Here’s an example: I had recently asked followers of this blog on Facebook for some examples of the silliest questions people have encountered during an interview and one caught my attention. During the interview they were asked, “What methods do you use to communicate with co-workers?” Unless they are referring to sign language I assume it would be by verbal means because very few of us have yet mastered telepathy and you just can’t rely solely on body language. That was a joke but seriously, I am sure someone somewhere thinks that is a clever question, but I found it to be ridiculous. Most likely it was poorly formulated because I haven’t a clue what they want to know. Anytime you get a very vague or general question, don’t lose your calm or concentration and don’t let it throw you, if you don’t understand the question – such as this one, toss that grenade back into the interviewer’s lap. For a moment let’s role play, ask the interviewer, “Can you be more specific, or suggest an example of what you mean?” It’s possible you’ll get a blank stare as they search for how to respond because they probably don’t even know the answer. Or they’ll toss back to you, as is, in which case you can suggest, “That’s a rather broad question and it depends on the individual and what’s being discussed, everyone’s different.” Now elaborate, using your interpersonal communication skills and illustrate with examples of your experiences regarding the subject.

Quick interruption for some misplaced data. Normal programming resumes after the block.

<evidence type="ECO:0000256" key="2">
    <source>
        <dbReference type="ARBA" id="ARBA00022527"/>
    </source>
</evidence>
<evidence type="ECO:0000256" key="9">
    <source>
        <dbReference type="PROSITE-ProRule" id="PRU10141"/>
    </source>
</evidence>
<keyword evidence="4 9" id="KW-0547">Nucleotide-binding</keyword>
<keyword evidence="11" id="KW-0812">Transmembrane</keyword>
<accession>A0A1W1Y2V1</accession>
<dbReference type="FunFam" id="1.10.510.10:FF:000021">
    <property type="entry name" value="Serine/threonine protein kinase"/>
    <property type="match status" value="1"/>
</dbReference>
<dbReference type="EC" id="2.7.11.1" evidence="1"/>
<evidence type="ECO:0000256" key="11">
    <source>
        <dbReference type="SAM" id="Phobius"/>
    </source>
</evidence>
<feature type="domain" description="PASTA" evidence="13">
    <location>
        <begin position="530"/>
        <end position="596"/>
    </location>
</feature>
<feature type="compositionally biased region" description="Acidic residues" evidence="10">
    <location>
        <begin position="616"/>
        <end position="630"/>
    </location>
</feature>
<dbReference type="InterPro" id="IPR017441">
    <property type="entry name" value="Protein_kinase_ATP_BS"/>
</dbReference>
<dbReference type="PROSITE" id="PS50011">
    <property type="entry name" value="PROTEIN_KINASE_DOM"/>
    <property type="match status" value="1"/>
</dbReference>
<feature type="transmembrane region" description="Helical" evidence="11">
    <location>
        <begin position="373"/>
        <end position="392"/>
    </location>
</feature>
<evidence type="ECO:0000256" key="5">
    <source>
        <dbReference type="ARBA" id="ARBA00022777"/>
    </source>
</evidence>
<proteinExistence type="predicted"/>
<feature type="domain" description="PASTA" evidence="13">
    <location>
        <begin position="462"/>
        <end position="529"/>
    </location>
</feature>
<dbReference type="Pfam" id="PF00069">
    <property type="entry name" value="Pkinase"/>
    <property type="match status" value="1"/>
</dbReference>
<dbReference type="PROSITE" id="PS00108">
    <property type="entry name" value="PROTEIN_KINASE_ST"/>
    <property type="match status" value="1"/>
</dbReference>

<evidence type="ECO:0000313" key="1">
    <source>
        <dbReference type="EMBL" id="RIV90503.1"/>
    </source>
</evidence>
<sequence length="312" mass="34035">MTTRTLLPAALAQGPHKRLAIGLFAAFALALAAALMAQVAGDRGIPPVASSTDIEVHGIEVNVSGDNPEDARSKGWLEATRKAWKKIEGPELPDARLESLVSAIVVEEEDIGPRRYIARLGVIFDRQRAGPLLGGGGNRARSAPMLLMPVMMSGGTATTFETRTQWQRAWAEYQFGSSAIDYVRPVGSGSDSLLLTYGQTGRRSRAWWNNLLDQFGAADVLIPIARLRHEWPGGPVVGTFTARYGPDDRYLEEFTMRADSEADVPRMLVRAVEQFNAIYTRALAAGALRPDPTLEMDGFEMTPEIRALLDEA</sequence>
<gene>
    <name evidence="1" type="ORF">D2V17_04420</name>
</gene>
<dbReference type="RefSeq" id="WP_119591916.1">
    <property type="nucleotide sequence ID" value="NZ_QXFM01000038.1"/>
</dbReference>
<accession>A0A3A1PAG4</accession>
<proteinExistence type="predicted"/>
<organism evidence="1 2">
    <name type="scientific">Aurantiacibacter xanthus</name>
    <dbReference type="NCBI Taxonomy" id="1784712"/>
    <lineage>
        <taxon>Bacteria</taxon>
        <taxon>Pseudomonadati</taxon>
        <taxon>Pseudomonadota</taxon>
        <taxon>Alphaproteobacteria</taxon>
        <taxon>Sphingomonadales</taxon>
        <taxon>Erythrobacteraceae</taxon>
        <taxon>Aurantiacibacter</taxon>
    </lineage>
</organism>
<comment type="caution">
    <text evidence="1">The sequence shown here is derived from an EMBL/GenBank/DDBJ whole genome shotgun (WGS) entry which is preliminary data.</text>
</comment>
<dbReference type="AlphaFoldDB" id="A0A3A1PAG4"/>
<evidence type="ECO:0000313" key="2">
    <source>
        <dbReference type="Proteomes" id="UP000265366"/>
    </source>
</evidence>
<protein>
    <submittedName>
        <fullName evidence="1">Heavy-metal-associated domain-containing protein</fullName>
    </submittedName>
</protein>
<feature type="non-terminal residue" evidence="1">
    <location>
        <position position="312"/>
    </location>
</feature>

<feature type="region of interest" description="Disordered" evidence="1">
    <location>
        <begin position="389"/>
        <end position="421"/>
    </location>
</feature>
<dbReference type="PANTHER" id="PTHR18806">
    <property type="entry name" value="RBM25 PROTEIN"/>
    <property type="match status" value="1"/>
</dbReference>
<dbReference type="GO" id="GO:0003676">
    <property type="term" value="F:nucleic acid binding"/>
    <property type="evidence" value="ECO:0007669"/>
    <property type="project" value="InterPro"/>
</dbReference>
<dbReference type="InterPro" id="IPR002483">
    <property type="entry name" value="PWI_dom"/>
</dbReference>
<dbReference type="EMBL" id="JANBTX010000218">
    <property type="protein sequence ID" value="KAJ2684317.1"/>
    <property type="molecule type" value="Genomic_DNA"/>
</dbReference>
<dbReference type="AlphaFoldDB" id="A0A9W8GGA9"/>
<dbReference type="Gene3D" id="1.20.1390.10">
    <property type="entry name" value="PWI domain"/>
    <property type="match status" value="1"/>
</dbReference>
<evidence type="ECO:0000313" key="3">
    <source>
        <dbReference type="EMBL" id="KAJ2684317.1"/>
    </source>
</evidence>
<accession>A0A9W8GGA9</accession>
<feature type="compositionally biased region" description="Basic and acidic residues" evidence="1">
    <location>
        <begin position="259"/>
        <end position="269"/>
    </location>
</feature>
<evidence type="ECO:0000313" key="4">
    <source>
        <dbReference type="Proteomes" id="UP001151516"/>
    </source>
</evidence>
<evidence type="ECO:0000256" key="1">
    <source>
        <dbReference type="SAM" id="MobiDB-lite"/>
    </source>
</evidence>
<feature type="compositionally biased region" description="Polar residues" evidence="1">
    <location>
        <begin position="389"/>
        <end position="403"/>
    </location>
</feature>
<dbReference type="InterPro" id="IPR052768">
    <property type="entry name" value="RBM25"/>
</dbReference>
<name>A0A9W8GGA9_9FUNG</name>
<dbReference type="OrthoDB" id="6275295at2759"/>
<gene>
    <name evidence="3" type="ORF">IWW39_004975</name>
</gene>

(Part II will be continued on Monday) 

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Monday, February 4, 2013

When the “System” Breaks Down, Pt.III